13 Things You Must Disclose When Selling Your House

NEWS & TRENDING - MORTGAGE & LOANS NEWS
There can be major repercussions for keeping your mouth shut.
Updated May 8, 2024
Fact checked
family buying new house

We receive compensation from the products and services mentioned in this story, but the opinions are the author's own. Compensation may impact where offers appear. We have not included all available products or offers. Learn more about how we make money and our editorial policies.

Selling a home? Fresh paint and curb appeal are a must, but there's a secret weapon even more important: transparency.

Disclosure laws prevent sugarcoating your property and ensure buyers know everything about what they're getting to help them avoid wasting money.

These laws vary by state, but here are 13 key things you, as a buyer or seller, should be aware of.

If you’re over 50, take advantage of massive discounts and financial resources

Over 50? Join AARP today — because if you’re not a member you could be missing out on huge perks. When you start your membership today, you can get discounts on things like travel, meal deliveries, eyeglasses, prescriptions that aren’t covered by insurance and more.

How to become a member today:

  • Go here, select your free gift, and click “Join Today”
  • Create your account (important!) by answering a few simple questions
  • Start enjoying your discounts and perks!

Important: Start your membership by creating an account here and filling in all of the information (Do not skip this step!) Doing so will allow you to take up 25% off your AARP membership, making it just $12 per year with auto-renewal.

Become an AARP member now

Water damage

Monkey Business/Adobe repairing burst water pipe

Water can do major damage to a home, whether from a flood, a leak, or a plumbing issue. If your home has suffered water damage in the past, you may need to disclose this to potential buyers even if the issue was addressed and remediated.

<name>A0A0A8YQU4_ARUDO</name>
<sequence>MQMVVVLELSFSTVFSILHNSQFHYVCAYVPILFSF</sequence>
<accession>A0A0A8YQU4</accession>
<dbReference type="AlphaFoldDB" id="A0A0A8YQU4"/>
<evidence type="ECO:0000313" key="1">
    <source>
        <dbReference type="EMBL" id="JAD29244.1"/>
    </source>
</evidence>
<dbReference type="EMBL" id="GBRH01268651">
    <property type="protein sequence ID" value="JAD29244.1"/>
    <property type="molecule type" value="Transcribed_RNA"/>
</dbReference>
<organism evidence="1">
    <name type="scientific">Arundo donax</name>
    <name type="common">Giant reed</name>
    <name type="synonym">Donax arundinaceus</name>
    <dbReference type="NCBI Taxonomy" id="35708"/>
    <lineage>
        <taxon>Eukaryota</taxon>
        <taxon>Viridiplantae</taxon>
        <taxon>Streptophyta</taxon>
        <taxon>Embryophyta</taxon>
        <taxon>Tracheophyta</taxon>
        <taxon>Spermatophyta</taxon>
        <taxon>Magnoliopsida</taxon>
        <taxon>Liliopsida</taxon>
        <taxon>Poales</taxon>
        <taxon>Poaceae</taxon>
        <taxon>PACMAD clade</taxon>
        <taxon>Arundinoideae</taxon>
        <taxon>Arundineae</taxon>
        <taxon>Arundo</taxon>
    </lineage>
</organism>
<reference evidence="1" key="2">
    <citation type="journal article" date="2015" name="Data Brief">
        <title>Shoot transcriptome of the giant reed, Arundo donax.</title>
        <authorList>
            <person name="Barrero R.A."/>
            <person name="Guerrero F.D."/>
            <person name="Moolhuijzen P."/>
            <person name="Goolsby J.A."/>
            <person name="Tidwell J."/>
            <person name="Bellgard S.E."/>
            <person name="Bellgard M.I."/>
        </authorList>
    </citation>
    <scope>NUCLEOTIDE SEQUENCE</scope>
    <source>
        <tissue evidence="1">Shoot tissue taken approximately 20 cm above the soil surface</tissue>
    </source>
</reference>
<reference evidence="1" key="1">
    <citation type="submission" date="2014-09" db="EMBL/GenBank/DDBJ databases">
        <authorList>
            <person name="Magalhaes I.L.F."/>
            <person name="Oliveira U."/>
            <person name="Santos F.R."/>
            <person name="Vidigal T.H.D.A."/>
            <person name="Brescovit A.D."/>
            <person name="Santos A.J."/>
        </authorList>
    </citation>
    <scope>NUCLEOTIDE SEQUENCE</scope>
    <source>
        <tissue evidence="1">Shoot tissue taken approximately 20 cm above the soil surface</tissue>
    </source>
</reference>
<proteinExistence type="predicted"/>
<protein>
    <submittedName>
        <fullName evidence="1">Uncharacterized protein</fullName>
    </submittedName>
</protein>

A death in the home

fergregory/Adobe police crime scene

Some people are uncomfortable purchasing a home where someone has died, and certain states support them. In some states, you are required to disclose that information even if it occurred before your time in the home.

In other states, you’re required to disclose deaths in the home only if they were violent or criminal. And in some states, you have to let the potential buyer know if you suspect the house is haunted.

Neighborhood noises and nuisances

bettina sampl/Adobe 2 dogs howling

Nearly everyone has encountered a nuisance neighbor at some point. But if this bad neighbor goes beyond the occasional loud barbecue and treads into bothersome or criminal territory, you may need to disclose that. Especially if formal complaints have been made.

Resolve $10,000 or more of your debt

Credit card debt is suffocating. It constantly weighs on your mind and controls every choice you make. You can end up emotionally and even physically drained from it. And even though you make regular payments, it feels like you can never make any progress because of the interest.

National Debt Relief could help you resolve your credit card debt with an affordable plan that works for you. Just tell them your situation, then find out your debt relief options.1

How to get National Debt Relief to help you resolve your debt: Sign up for a free debt assessment here. (Do not skip this step!) By signing up for a free assessment, National Debt Relief can assist you in settling your debt, but only if you schedule the assessment.

Try it

Lead paint and plumbing

Eakrin/Adobe repairing water pipe using wrench

While lead paint is often assumed to be present in older homes, some states will require you to disclose knowledge about both lead paint and lead plumbing. You won’t be required to remediate it, but that knowledge transfer is necessary.

Asbestos

Arjan/Adobe professional asbestos removal

Typically, when asbestos is found in a home, the homeowners immediately perform remediation for their own safety. But even after remediation has been done, that information still has to be shared with the buyer.

Toxic leaks

Vivid Concepts/Adobe cleaning chemical spill

It’s more common to hear about a toxic leak in regard to a train or other mass transit carrying chemicals, but toxic leaks can also happen in your home.

If a hazardous substance has ever leaked on your property, you may be required to disclose that to the buyer.

Flood plain hazards

Victor zastol'skiy/Adobe kids and flooding